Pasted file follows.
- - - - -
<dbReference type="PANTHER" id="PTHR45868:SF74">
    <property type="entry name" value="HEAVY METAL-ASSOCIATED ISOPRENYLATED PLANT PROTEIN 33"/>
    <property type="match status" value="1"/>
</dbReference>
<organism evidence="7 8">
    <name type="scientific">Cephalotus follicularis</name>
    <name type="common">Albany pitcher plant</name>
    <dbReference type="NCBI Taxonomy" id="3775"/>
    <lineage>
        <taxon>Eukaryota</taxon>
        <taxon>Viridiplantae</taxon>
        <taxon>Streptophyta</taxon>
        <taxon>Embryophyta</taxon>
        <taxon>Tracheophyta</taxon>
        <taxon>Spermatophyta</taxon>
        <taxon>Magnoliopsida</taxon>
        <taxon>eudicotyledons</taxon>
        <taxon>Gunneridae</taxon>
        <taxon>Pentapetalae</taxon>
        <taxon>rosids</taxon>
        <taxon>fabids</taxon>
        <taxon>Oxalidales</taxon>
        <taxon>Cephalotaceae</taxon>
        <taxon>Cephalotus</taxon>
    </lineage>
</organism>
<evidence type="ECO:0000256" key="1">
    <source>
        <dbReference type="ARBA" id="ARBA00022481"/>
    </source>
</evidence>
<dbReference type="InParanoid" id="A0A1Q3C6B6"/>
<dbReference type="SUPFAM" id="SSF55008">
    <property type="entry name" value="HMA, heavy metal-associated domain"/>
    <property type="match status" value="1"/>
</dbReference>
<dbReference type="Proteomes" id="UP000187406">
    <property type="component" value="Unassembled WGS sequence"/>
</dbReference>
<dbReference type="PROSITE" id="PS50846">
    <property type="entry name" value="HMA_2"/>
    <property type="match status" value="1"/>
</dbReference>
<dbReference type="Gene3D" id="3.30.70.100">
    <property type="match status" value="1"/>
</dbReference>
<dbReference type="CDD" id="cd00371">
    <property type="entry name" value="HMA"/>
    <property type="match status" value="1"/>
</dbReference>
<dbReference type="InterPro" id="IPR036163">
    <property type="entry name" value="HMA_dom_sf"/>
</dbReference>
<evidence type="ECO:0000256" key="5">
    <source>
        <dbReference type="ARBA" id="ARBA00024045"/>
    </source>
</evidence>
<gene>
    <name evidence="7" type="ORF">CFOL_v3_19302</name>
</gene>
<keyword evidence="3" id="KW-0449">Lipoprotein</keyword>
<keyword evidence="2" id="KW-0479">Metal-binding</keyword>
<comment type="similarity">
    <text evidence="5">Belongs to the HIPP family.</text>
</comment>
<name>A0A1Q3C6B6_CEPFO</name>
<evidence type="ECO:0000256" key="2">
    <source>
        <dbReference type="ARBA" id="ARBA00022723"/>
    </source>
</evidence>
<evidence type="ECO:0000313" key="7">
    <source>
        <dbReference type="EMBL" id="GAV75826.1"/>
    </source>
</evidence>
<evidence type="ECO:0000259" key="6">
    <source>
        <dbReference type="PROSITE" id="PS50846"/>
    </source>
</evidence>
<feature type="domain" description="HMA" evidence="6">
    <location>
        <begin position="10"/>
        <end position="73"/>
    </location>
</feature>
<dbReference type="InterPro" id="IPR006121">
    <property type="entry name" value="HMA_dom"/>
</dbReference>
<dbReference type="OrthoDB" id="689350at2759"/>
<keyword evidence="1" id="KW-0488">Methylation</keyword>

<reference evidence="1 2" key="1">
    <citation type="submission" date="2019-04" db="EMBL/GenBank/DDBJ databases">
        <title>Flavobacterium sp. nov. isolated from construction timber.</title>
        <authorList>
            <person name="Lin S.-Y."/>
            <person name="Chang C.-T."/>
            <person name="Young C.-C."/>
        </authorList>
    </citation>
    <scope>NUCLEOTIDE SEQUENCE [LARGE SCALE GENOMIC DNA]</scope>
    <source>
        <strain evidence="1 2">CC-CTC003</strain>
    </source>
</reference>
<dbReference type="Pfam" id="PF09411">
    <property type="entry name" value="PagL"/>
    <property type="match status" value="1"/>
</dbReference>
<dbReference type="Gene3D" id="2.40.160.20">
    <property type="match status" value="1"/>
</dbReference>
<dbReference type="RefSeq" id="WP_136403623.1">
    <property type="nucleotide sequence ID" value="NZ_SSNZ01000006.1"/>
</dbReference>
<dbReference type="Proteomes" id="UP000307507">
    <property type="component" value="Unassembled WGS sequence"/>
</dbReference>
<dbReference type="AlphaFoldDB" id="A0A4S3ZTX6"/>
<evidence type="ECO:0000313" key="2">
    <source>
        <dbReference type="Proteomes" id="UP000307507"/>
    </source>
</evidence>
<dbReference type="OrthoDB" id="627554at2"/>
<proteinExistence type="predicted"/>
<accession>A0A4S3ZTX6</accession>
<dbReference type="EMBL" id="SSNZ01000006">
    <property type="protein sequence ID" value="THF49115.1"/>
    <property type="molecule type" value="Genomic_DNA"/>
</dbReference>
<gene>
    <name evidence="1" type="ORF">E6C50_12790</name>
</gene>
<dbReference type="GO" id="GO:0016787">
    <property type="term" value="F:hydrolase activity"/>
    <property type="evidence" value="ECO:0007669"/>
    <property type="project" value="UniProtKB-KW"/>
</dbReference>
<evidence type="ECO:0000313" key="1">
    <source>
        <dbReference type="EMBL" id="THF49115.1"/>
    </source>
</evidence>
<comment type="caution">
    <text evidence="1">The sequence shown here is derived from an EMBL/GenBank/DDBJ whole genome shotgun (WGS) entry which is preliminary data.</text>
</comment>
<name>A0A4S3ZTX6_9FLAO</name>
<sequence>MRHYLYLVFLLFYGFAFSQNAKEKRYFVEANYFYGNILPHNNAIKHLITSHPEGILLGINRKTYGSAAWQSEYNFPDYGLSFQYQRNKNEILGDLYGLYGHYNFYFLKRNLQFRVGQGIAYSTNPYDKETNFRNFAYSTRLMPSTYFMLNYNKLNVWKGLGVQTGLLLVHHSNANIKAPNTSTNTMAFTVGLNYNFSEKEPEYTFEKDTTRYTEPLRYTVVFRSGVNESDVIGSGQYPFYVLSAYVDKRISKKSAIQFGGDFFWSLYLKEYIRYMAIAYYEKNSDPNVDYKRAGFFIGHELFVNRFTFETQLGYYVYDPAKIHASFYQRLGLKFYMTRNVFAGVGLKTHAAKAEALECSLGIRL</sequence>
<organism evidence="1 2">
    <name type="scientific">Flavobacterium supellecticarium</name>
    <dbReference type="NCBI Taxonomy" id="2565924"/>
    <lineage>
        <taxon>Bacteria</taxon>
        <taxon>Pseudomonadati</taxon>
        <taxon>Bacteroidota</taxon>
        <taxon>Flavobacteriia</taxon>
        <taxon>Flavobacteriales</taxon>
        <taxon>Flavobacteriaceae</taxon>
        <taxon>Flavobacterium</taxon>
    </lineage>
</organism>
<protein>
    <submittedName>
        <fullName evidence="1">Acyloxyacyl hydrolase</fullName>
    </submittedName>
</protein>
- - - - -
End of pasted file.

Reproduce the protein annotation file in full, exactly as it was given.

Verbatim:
<dbReference type="PANTHER" id="PTHR45868:SF74">
    <property type="entry name" value="HEAVY METAL-ASSOCIATED ISOPRENYLATED PLANT PROTEIN 33"/>
    <property type="match status" value="1"/>
</dbReference>
<organism evidence="7 8">
    <name type="scientific">Cephalotus follicularis</name>
    <name type="common">Albany pitcher plant</name>
    <dbReference type="NCBI Taxonomy" id="3775"/>
    <lineage>
        <taxon>Eukaryota</taxon>
        <taxon>Viridiplantae</taxon>
        <taxon>Streptophyta</taxon>
        <taxon>Embryophyta</taxon>
        <taxon>Tracheophyta</taxon>
        <taxon>Spermatophyta</taxon>
        <taxon>Magnoliopsida</taxon>
        <taxon>eudicotyledons</taxon>
        <taxon>Gunneridae</taxon>
        <taxon>Pentapetalae</taxon>
        <taxon>rosids</taxon>
        <taxon>fabids</taxon>
        <taxon>Oxalidales</taxon>
        <taxon>Cephalotaceae</taxon>
        <taxon>Cephalotus</taxon>
    </lineage>
</organism>
<evidence type="ECO:0000256" key="1">
    <source>
        <dbReference type="ARBA" id="ARBA00022481"/>
    </source>
</evidence>
<dbReference type="InParanoid" id="A0A1Q3C6B6"/>
<dbReference type="SUPFAM" id="SSF55008">
    <property type="entry name" value="HMA, heavy metal-associated domain"/>
    <property type="match status" value="1"/>
</dbReference>
<dbReference type="Proteomes" id="UP000187406">
    <property type="component" value="Unassembled WGS sequence"/>
</dbReference>
<dbReference type="PROSITE" id="PS50846">
    <property type="entry name" value="HMA_2"/>
    <property type="match status" value="1"/>
</dbReference>
<dbReference type="Gene3D" id="3.30.70.100">
    <property type="match status" value="1"/>
</dbReference>
<dbReference type="CDD" id="cd00371">
    <property type="entry name" value="HMA"/>
    <property type="match status" value="1"/>
</dbReference>
<dbReference type="InterPro" id="IPR036163">
    <property type="entry name" value="HMA_dom_sf"/>
</dbReference>
<evidence type="ECO:0000256" key="5">
    <source>
        <dbReference type="ARBA" id="ARBA00024045"/>
    </source>
</evidence>
<gene>
    <name evidence="7" type="ORF">CFOL_v3_19302</name>
</gene>
<keyword evidence="3" id="KW-0449">Lipoprotein</keyword>
<keyword evidence="2" id="KW-0479">Metal-binding</keyword>
<comment type="similarity">
    <text evidence="5">Belongs to the HIPP family.</text>
</comment>
<name>A0A1Q3C6B6_CEPFO</name>
<evidence type="ECO:0000256" key="2">
    <source>
        <dbReference type="ARBA" id="ARBA00022723"/>
    </source>
</evidence>
<evidence type="ECO:0000313" key="7">
    <source>
        <dbReference type="EMBL" id="GAV75826.1"/>
    </source>
</evidence>
<evidence type="ECO:0000259" key="6">
    <source>
        <dbReference type="PROSITE" id="PS50846"/>
    </source>
</evidence>
<feature type="domain" description="HMA" evidence="6">
    <location>
        <begin position="10"/>
        <end position="73"/>
    </location>
</feature>
<dbReference type="InterPro" id="IPR006121">
    <property type="entry name" value="HMA_dom"/>
</dbReference>
<dbReference type="OrthoDB" id="689350at2759"/>
<keyword evidence="1" id="KW-0488">Methylation</keyword>

<reference evidence="1 2" key="1">
    <citation type="submission" date="2019-04" db="EMBL/GenBank/DDBJ databases">
        <title>Flavobacterium sp. nov. isolated from construction timber.</title>
        <authorList>
            <person name="Lin S.-Y."/>
            <person name="Chang C.-T."/>
            <person name="Young C.-C."/>
        </authorList>
    </citation>
    <scope>NUCLEOTIDE SEQUENCE [LARGE SCALE GENOMIC DNA]</scope>
    <source>
        <strain evidence="1 2">CC-CTC003</strain>
    </source>
</reference>
<dbReference type="Pfam" id="PF09411">
    <property type="entry name" value="PagL"/>
    <property type="match status" value="1"/>
</dbReference>
<dbReference type="Gene3D" id="2.40.160.20">
    <property type="match status" value="1"/>
</dbReference>
<dbReference type="RefSeq" id="WP_136403623.1">
    <property type="nucleotide sequence ID" value="NZ_SSNZ01000006.1"/>
</dbReference>
<dbReference type="Proteomes" id="UP000307507">
    <property type="component" value="Unassembled WGS sequence"/>
</dbReference>
<dbReference type="AlphaFoldDB" id="A0A4S3ZTX6"/>
<evidence type="ECO:0000313" key="2">
    <source>
        <dbReference type="Proteomes" id="UP000307507"/>
    </source>
</evidence>
<dbReference type="OrthoDB" id="627554at2"/>
<proteinExistence type="predicted"/>
<accession>A0A4S3ZTX6</accession>
<dbReference type="EMBL" id="SSNZ01000006">
    <property type="protein sequence ID" value="THF49115.1"/>
    <property type="molecule type" value="Genomic_DNA"/>
</dbReference>
<gene>
    <name evidence="1" type="ORF">E6C50_12790</name>
</gene>
<dbReference type="GO" id="GO:0016787">
    <property type="term" value="F:hydrolase activity"/>
    <property type="evidence" value="ECO:0007669"/>
    <property type="project" value="UniProtKB-KW"/>
</dbReference>
<evidence type="ECO:0000313" key="1">
    <source>
        <dbReference type="EMBL" id="THF49115.1"/>
    </source>
</evidence>
<comment type="caution">
    <text evidence="1">The sequence shown here is derived from an EMBL/GenBank/DDBJ whole genome shotgun (WGS) entry which is preliminary data.</text>
</comment>
<name>A0A4S3ZTX6_9FLAO</name>
<sequence>MRHYLYLVFLLFYGFAFSQNAKEKRYFVEANYFYGNILPHNNAIKHLITSHPEGILLGINRKTYGSAAWQSEYNFPDYGLSFQYQRNKNEILGDLYGLYGHYNFYFLKRNLQFRVGQGIAYSTNPYDKETNFRNFAYSTRLMPSTYFMLNYNKLNVWKGLGVQTGLLLVHHSNANIKAPNTSTNTMAFTVGLNYNFSEKEPEYTFEKDTTRYTEPLRYTVVFRSGVNESDVIGSGQYPFYVLSAYVDKRISKKSAIQFGGDFFWSLYLKEYIRYMAIAYYEKNSDPNVDYKRAGFFIGHELFVNRFTFETQLGYYVYDPAKIHASFYQRLGLKFYMTRNVFAGVGLKTHAAKAEALECSLGIRL</sequence>
<organism evidence="1 2">
    <name type="scientific">Flavobacterium supellecticarium</name>
    <dbReference type="NCBI Taxonomy" id="2565924"/>
    <lineage>
        <taxon>Bacteria</taxon>
        <taxon>Pseudomonadati</taxon>
        <taxon>Bacteroidota</taxon>
        <taxon>Flavobacteriia</taxon>
        <taxon>Flavobacteriales</taxon>
        <taxon>Flavobacteriaceae</taxon>
        <taxon>Flavobacterium</taxon>
    </lineage>
</organism>
<protein>
    <submittedName>
        <fullName evidence="1">Acyloxyacyl hydrolase</fullName>
    </submittedName>
</protein>